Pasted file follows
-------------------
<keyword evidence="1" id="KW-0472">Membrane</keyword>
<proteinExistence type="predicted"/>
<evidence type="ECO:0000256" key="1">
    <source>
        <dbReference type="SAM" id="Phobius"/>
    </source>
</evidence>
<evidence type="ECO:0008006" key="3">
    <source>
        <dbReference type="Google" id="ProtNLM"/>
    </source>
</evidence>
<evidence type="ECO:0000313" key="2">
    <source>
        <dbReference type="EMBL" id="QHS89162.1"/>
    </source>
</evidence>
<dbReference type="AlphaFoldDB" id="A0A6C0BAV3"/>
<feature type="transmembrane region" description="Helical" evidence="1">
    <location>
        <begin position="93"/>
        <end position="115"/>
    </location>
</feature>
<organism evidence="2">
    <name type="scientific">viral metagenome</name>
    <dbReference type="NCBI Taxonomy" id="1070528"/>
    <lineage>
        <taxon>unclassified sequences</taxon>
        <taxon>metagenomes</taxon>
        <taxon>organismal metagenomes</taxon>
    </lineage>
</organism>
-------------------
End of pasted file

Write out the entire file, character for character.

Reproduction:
<keyword evidence="1" id="KW-0472">Membrane</keyword>
<proteinExistence type="predicted"/>
<evidence type="ECO:0000256" key="1">
    <source>
        <dbReference type="SAM" id="Phobius"/>
    </source>
</evidence>
<evidence type="ECO:0008006" key="3">
    <source>
        <dbReference type="Google" id="ProtNLM"/>
    </source>
</evidence>
<evidence type="ECO:0000313" key="2">
    <source>
        <dbReference type="EMBL" id="QHS89162.1"/>
    </source>
</evidence>
<dbReference type="AlphaFoldDB" id="A0A6C0BAV3"/>
<feature type="transmembrane region" description="Helical" evidence="1">
    <location>
        <begin position="93"/>
        <end position="115"/>
    </location>
</feature>
<organism evidence="2">
    <name type="scientific">viral metagenome</name>
    <dbReference type="NCBI Taxonomy" id="1070528"/>
    <lineage>
        <taxon>unclassified sequences</taxon>
        <taxon>metagenomes</taxon>
        <taxon>organismal metagenomes</taxon>
    </lineage>
</organism>